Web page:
Catha edulis, bushman’s tea, Arabian tea or khat, may grow to a size of 15 m tall (SA Tree List No. 404). It has oblong to elliptic leaves positioned either opposite each other on older branches or spirally arranged on the young twigs. They are leathery, glossy above, pale below and pendulous. The leaf margins are toothed, each tooth being gland-tipped.
The flowers grow in great profusion in axillary clusters, mainly in spring. They are very small and white or pale yellow with green in the corolla throat. The fruit is a dehiscent three-valved capsule. The seed has a tiny narrow wing and a black aril.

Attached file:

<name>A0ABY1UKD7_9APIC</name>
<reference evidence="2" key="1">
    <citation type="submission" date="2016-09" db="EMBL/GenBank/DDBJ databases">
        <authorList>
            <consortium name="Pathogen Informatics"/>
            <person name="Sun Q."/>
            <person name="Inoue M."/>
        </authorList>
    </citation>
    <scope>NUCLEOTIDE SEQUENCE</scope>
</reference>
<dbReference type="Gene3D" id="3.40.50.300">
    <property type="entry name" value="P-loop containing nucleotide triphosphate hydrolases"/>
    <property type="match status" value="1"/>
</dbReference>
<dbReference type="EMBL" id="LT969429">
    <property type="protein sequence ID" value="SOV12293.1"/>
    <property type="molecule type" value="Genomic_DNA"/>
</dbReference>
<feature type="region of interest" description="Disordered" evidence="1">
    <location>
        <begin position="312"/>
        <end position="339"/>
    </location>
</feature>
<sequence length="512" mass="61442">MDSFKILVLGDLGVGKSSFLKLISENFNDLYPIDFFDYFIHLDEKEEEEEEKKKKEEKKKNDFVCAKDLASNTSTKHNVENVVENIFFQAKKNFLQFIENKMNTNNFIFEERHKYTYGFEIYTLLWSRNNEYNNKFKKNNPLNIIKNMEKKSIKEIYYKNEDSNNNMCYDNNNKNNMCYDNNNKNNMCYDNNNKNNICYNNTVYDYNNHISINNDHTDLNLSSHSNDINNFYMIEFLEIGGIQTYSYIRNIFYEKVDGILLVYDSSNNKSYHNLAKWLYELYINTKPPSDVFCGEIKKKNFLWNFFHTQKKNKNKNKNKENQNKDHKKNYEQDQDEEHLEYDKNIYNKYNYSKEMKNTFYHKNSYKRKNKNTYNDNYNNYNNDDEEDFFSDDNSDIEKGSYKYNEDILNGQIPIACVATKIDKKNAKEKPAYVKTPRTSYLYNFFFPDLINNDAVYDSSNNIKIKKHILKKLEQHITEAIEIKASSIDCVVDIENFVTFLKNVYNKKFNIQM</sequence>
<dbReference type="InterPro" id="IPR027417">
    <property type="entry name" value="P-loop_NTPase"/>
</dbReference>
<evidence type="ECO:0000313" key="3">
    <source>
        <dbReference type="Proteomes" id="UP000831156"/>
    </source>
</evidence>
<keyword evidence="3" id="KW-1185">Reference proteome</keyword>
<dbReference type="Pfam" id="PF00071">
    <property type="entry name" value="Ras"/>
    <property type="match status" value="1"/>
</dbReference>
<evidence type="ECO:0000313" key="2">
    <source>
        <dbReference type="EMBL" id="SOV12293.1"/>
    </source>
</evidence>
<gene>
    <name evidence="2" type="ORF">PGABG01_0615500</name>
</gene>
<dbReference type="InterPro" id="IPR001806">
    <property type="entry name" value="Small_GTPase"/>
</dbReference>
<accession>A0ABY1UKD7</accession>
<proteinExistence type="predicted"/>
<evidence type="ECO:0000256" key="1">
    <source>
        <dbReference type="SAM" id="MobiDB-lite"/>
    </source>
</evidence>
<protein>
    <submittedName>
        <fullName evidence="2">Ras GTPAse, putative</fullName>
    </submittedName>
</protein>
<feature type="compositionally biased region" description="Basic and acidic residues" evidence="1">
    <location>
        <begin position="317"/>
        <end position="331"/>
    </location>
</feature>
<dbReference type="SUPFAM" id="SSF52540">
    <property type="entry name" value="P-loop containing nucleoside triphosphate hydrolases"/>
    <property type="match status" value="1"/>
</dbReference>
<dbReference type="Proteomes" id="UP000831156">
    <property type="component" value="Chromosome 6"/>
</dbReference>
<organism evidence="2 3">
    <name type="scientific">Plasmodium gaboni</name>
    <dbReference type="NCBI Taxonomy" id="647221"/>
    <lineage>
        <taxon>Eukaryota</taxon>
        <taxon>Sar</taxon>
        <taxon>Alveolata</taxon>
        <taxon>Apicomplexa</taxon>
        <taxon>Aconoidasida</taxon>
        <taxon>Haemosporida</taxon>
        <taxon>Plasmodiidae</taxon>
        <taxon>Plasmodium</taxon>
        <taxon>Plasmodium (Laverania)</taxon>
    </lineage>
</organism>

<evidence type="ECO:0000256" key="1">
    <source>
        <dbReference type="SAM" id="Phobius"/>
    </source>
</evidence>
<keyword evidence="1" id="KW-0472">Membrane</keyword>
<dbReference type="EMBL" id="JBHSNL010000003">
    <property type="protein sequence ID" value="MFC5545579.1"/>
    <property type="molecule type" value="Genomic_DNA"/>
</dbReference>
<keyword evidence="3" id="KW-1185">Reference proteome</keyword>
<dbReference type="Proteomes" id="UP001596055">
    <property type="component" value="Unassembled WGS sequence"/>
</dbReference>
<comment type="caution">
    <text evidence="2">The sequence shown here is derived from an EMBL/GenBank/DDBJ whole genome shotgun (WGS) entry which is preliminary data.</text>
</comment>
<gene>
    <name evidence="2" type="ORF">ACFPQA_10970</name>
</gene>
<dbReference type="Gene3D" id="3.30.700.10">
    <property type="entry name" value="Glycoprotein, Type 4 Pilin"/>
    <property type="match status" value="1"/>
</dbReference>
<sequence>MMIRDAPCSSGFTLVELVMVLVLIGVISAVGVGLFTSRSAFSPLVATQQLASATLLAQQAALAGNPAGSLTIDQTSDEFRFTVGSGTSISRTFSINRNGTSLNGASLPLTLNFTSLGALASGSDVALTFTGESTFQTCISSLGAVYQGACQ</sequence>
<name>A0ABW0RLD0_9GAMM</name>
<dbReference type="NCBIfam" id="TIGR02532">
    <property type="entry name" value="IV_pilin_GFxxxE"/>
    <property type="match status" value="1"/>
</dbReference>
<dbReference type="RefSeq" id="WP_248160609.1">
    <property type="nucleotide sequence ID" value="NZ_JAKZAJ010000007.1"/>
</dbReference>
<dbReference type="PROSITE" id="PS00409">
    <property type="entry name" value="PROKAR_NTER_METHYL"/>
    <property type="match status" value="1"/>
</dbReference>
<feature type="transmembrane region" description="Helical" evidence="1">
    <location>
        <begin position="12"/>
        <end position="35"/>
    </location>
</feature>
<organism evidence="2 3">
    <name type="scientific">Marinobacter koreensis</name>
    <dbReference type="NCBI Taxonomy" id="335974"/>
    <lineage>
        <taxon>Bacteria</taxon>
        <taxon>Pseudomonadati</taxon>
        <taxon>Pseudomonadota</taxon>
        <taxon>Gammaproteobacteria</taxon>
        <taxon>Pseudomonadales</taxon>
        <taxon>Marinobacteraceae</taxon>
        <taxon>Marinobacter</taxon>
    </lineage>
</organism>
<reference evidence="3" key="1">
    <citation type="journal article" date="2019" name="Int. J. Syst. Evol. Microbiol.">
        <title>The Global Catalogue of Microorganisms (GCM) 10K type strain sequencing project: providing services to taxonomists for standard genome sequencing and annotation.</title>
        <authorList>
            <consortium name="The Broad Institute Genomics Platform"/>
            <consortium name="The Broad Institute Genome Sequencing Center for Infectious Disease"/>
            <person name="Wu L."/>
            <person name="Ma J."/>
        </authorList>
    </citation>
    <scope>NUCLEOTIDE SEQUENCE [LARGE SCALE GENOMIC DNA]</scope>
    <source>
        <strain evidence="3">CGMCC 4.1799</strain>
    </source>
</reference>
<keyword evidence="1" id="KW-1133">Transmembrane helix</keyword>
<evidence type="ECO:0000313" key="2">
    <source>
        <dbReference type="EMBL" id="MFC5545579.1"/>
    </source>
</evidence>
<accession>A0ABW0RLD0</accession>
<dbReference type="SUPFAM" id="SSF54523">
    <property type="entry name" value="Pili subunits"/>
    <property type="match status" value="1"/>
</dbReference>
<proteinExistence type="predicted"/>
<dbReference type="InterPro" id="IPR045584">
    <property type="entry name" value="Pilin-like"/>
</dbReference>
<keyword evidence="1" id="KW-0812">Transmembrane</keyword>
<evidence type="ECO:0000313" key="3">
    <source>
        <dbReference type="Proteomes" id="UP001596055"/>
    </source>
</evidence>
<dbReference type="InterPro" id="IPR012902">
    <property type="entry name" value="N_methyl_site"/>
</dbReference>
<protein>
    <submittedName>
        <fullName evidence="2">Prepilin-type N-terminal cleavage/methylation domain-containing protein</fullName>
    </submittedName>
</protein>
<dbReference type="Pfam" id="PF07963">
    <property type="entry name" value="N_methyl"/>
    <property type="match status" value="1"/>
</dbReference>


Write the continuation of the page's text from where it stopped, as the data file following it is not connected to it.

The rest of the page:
Khat derived drug use dates back to ancient times in the Middle East. About ten million people use the drug obtained from this tree on a daily basis. There is much variation among the laws relating to this plant and its uses in different countries (Schmidt, et al, 2002; Van Wyk and Van Wyk, 1997; Wikipedia).